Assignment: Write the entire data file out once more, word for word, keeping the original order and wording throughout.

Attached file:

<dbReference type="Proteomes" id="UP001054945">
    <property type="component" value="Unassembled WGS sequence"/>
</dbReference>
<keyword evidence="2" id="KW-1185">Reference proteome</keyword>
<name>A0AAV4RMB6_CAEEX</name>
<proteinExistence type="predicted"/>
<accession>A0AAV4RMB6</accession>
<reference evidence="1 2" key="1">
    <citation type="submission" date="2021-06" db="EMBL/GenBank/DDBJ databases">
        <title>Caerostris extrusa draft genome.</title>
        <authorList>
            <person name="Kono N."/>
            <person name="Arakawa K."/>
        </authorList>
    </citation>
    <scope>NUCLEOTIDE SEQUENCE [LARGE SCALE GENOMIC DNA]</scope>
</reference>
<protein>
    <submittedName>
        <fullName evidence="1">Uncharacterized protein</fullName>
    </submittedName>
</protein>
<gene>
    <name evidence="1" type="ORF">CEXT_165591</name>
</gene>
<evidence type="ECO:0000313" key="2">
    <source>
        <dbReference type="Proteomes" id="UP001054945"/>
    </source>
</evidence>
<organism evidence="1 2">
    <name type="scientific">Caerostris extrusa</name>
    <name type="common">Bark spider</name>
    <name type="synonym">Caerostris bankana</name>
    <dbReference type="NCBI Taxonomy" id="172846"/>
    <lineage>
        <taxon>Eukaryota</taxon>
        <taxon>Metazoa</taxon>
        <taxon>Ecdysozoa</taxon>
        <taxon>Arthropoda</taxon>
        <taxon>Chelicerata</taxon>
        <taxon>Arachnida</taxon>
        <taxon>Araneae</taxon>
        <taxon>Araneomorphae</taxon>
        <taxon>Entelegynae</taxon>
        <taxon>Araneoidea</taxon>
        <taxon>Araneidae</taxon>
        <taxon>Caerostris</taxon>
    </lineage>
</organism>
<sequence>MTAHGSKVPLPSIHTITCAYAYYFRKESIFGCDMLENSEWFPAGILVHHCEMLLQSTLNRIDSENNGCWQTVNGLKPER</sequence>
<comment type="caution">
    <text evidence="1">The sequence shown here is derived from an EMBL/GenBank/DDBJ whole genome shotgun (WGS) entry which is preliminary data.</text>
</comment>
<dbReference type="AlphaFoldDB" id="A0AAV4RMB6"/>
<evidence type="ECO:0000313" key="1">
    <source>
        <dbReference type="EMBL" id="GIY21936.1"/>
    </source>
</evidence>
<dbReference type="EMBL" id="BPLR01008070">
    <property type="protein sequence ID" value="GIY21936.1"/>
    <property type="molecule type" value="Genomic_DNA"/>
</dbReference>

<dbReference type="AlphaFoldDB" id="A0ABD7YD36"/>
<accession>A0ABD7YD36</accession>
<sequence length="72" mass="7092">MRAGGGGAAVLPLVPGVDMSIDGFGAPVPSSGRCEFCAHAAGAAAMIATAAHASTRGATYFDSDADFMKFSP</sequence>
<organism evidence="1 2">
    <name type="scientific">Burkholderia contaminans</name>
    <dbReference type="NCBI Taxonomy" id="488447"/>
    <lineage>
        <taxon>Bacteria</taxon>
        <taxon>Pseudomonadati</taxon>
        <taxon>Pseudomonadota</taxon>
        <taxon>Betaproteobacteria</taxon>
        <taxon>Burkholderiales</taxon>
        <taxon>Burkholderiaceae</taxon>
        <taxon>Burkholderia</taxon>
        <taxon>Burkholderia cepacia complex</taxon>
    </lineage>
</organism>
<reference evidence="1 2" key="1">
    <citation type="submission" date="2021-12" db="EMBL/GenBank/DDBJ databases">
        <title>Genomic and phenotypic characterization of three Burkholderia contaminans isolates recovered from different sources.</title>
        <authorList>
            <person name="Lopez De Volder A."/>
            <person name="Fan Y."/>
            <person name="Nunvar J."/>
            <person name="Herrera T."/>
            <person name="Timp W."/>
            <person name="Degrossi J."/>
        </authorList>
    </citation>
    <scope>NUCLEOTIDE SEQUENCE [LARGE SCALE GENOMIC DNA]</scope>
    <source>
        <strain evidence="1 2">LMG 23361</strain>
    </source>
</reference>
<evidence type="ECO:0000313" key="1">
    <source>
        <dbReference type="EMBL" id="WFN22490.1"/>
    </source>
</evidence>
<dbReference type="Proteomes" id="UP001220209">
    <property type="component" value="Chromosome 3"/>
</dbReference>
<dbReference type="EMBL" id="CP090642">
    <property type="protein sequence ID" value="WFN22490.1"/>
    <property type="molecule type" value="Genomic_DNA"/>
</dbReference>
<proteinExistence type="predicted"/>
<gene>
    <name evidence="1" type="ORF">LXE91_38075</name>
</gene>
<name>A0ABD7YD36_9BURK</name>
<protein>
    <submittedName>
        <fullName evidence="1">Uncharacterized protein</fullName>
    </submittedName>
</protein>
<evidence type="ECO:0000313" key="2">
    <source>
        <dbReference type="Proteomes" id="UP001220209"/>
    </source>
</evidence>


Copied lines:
<dbReference type="Proteomes" id="UP001054945">
    <property type="component" value="Unassembled WGS sequence"/>
</dbReference>
<keyword evidence="2" id="KW-1185">Reference proteome</keyword>
<name>A0AAV4RMB6_CAEEX</name>
<proteinExistence type="predicted"/>
<accession>A0AAV4RMB6</accession>
<reference evidence="1 2" key="1">
    <citation type="submission" date="2021-06" db="EMBL/GenBank/DDBJ databases">
        <title>Caerostris extrusa draft genome.</title>
        <authorList>
            <person name="Kono N."/>
            <person name="Arakawa K."/>
        </authorList>
    </citation>
    <scope>NUCLEOTIDE SEQUENCE [LARGE SCALE GENOMIC DNA]</scope>
</reference>
<protein>
    <submittedName>
        <fullName evidence="1">Uncharacterized protein</fullName>
    </submittedName>
</protein>
<gene>
    <name evidence="1" type="ORF">CEXT_165591</name>
</gene>
<evidence type="ECO:0000313" key="2">
    <source>
        <dbReference type="Proteomes" id="UP001054945"/>
    </source>
</evidence>
<organism evidence="1 2">
    <name type="scientific">Caerostris extrusa</name>
    <name type="common">Bark spider</name>
    <name type="synonym">Caerostris bankana</name>
    <dbReference type="NCBI Taxonomy" id="172846"/>
    <lineage>
        <taxon>Eukaryota</taxon>
        <taxon>Metazoa</taxon>
        <taxon>Ecdysozoa</taxon>
        <taxon>Arthropoda</taxon>
        <taxon>Chelicerata</taxon>
        <taxon>Arachnida</taxon>
        <taxon>Araneae</taxon>
        <taxon>Araneomorphae</taxon>
        <taxon>Entelegynae</taxon>
        <taxon>Araneoidea</taxon>
        <taxon>Araneidae</taxon>
        <taxon>Caerostris</taxon>
    </lineage>
</organism>
<sequence>MTAHGSKVPLPSIHTITCAYAYYFRKESIFGCDMLENSEWFPAGILVHHCEMLLQSTLNRIDSENNGCWQTVNGLKPER</sequence>
<comment type="caution">
    <text evidence="1">The sequence shown here is derived from an EMBL/GenBank/DDBJ whole genome shotgun (WGS) entry which is preliminary data.</text>
</comment>
<dbReference type="AlphaFoldDB" id="A0AAV4RMB6"/>
<evidence type="ECO:0000313" key="1">
    <source>
        <dbReference type="EMBL" id="GIY21936.1"/>
    </source>
</evidence>
<dbReference type="EMBL" id="BPLR01008070">
    <property type="protein sequence ID" value="GIY21936.1"/>
    <property type="molecule type" value="Genomic_DNA"/>
</dbReference>

<dbReference type="AlphaFoldDB" id="A0ABD7YD36"/>
<accession>A0ABD7YD36</accession>
<sequence length="72" mass="7092">MRAGGGGAAVLPLVPGVDMSIDGFGAPVPSSGRCEFCAHAAGAAAMIATAAHASTRGATYFDSDADFMKFSP</sequence>
<organism evidence="1 2">
    <name type="scientific">Burkholderia contaminans</name>
    <dbReference type="NCBI Taxonomy" id="488447"/>
    <lineage>
        <taxon>Bacteria</taxon>
        <taxon>Pseudomonadati</taxon>
        <taxon>Pseudomonadota</taxon>
        <taxon>Betaproteobacteria</taxon>
        <taxon>Burkholderiales</taxon>
        <taxon>Burkholderiaceae</taxon>
        <taxon>Burkholderia</taxon>
        <taxon>Burkholderia cepacia complex</taxon>
    </lineage>
</organism>
<reference evidence="1 2" key="1">
    <citation type="submission" date="2021-12" db="EMBL/GenBank/DDBJ databases">
        <title>Genomic and phenotypic characterization of three Burkholderia contaminans isolates recovered from different sources.</title>
        <authorList>
            <person name="Lopez De Volder A."/>
            <person name="Fan Y."/>
            <person name="Nunvar J."/>
            <person name="Herrera T."/>
            <person name="Timp W."/>
            <person name="Degrossi J."/>
        </authorList>
    </citation>
    <scope>NUCLEOTIDE SEQUENCE [LARGE SCALE GENOMIC DNA]</scope>
    <source>
        <strain evidence="1 2">LMG 23361</strain>
    </source>
</reference>
<evidence type="ECO:0000313" key="1">
    <source>
        <dbReference type="EMBL" id="WFN22490.1"/>
    </source>
</evidence>
<dbReference type="Proteomes" id="UP001220209">
    <property type="component" value="Chromosome 3"/>
</dbReference>
<dbReference type="EMBL" id="CP090642">
    <property type="protein sequence ID" value="WFN22490.1"/>
    <property type="molecule type" value="Genomic_DNA"/>
</dbReference>
<proteinExistence type="predicted"/>
<gene>
    <name evidence="1" type="ORF">LXE91_38075</name>
</gene>
<name>A0ABD7YD36_9BURK</name>
<protein>
    <submittedName>
        <fullName evidence="1">Uncharacterized protein</fullName>
    </submittedName>
</protein>
<evidence type="ECO:0000313" key="2">
    <source>
        <dbReference type="Proteomes" id="UP001220209"/>
    </source>
</evidence>